Every year, Victoria’s Secret, multi-billion dollar lingerie empire, hosts an annual fashion show for their products by marketing and promoting them with models also known as the “Victoria’s Secret Angels.” The show features guest artists to provide music for the models strutting down the runway. This year’s show, airing Dec. 10, will feature guests Taylor Swift, Fall Out Boy, A Great Big World, and Neon Jungle. While some people eagerly wait for the Victoria’s Secret Fashion Show to roll around each year, others nearly cringe at the thought of people idolizing skinny and sexualized girls, as well as the supposed promotion of negative body image. As I’ve watched the show over the years, I’ve never been offended by the content, and I’ve actually found it very entertaining.
Although, many argue that the media has played a big role in the mindsets of today’s young girls to be a certain weight or look a specific way.
Senior Jenna Gallello believes that the typical figments media places in everyone’s heads are that women have to appear, “skinny, tan, and have no body fat.”
However, I think this particular mindset and image is slowly starting to change, starting with Victoria’s Secret models. They have more defined muscle tone, as well as visible curves compared to high fashion models. They are starting to portray more of what real women should look like and their athletic builds have arguably emphasized a shift towards women wanting to become fit, not just skinny, promoting a desire to be healthy.
From my experience with watching the show last year, I was motivated to have a toned and healthy body. I didn’t want to become the models, but I wanted my body to reflect my fitness.
When I asked an unnamed source who worked backstage for the show if the
models have a workout regimen, she replied, “Yes, they all work-out far in advance of the shows, often two times a day in the weeks leading up.”
All models, regardless of who they are working for, are trying to cater to a certain image. Not every aspect of a Victoria’s Secret model is real, and while they are not what an average woman should look like, they are displaying the glory of a woman’s body. As long as it is not being taken too seriously, and girls are not trying to make themselves look like the models, the show can be looked at as a beautiful thing. The company is often criticized for the negative body image it puts out there for normal girls, but I think it’s supposed to be a fun show.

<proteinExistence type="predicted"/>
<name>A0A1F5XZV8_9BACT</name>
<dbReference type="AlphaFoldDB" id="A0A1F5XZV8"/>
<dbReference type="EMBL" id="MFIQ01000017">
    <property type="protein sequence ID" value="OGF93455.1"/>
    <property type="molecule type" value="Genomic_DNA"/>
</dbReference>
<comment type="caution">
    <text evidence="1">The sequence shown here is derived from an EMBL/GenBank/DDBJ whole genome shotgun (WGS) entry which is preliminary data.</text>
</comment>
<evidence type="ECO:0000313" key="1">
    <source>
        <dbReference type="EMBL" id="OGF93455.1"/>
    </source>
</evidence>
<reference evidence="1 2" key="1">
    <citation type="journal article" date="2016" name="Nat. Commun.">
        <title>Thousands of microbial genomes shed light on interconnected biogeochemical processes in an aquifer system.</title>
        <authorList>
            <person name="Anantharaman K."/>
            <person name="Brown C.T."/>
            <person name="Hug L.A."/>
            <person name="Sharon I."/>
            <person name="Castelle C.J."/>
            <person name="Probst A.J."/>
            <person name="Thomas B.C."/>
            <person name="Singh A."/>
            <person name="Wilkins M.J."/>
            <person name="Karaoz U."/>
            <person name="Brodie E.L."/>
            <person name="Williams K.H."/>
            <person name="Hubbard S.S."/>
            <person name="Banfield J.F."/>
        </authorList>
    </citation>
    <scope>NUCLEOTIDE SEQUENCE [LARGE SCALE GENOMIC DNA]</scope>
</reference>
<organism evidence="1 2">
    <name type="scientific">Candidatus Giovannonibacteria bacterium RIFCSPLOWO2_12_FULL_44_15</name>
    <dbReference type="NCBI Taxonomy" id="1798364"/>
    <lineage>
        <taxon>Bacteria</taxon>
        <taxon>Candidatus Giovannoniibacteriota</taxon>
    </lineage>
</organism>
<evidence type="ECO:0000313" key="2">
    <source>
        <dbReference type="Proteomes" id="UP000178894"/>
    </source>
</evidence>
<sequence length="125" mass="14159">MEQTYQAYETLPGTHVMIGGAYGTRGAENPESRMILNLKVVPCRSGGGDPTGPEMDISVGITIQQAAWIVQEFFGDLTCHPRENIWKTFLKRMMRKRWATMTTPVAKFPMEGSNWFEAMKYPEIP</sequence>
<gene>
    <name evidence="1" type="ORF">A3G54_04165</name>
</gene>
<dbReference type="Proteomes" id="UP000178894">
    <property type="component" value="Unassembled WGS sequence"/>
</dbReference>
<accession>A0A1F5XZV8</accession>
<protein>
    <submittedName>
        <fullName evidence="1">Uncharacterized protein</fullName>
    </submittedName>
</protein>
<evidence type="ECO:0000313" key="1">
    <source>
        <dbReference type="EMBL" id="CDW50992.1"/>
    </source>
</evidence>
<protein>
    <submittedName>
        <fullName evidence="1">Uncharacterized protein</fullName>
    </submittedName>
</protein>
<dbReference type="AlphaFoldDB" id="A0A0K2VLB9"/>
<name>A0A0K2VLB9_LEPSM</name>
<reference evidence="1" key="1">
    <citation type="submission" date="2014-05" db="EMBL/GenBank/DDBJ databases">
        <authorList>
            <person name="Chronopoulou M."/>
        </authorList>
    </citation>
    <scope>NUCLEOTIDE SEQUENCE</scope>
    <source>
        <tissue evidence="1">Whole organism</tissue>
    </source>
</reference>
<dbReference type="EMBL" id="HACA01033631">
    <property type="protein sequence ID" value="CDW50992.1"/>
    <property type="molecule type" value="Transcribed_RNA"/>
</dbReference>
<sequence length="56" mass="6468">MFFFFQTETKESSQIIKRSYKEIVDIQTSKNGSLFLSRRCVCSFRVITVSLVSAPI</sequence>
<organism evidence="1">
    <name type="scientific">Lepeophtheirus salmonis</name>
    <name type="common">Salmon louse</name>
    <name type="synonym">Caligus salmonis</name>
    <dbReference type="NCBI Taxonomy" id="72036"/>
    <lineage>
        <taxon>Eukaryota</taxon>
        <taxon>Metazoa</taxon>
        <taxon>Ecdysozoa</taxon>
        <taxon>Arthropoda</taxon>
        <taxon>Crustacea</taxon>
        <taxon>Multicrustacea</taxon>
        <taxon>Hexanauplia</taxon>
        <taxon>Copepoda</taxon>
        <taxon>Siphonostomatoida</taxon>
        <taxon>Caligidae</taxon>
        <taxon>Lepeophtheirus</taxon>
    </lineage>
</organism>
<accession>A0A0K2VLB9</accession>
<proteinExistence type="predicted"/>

Besides promoting the Victoria’s Secret company, “it’s to celebrate the fun and femininity of being a woman,” states the backstage worker.
The other negative persona many see while watching this show is that the models are clearly shallow or anorexic. They are under scrutiny for the many stereotypes brought upon them, and I don’t think they are true for all models.
As I watched previous shows, I’ve noticed how much fun they seem to be having compared to other runway shows. Now I’m not saying any of these models don’t have problems, but they sure look better than those stick thin models with hard cold stares.
The backstage worker claimed, “There’s always food around for munching on the day of the show -- I've seen a plate of brownies disappear in no time -- and they're all very sweet personality-wise. And energetic and nervous and truly excited to be there. Dance parties back-stage happen often!”
Gallello stated, “I don't see it as degrading to women because everyone knows that's not reality, that's not what an average person looks like. It's not a true depiction of what real women look like.”
I think these models can be respected in the sense they are good at doing their job and take their line of work seriously.
The models are “hardworking, focused, and often pretty quiet during rehearsal -- they want to make sure they learn their part,” according to the backstage worker who has gotten to know them.
If you plan to watch this show, enjoy the artistry the Victoria’s Secret brand showcases, and realize the models don’t look like they just got off the runway Photo courtesy of karlascloset.com (fair use)
every day of their lives. As long as women don’t hold themselves to the standards displayed by the models, it’s entertaining, imaginative, and celebrates the female physique.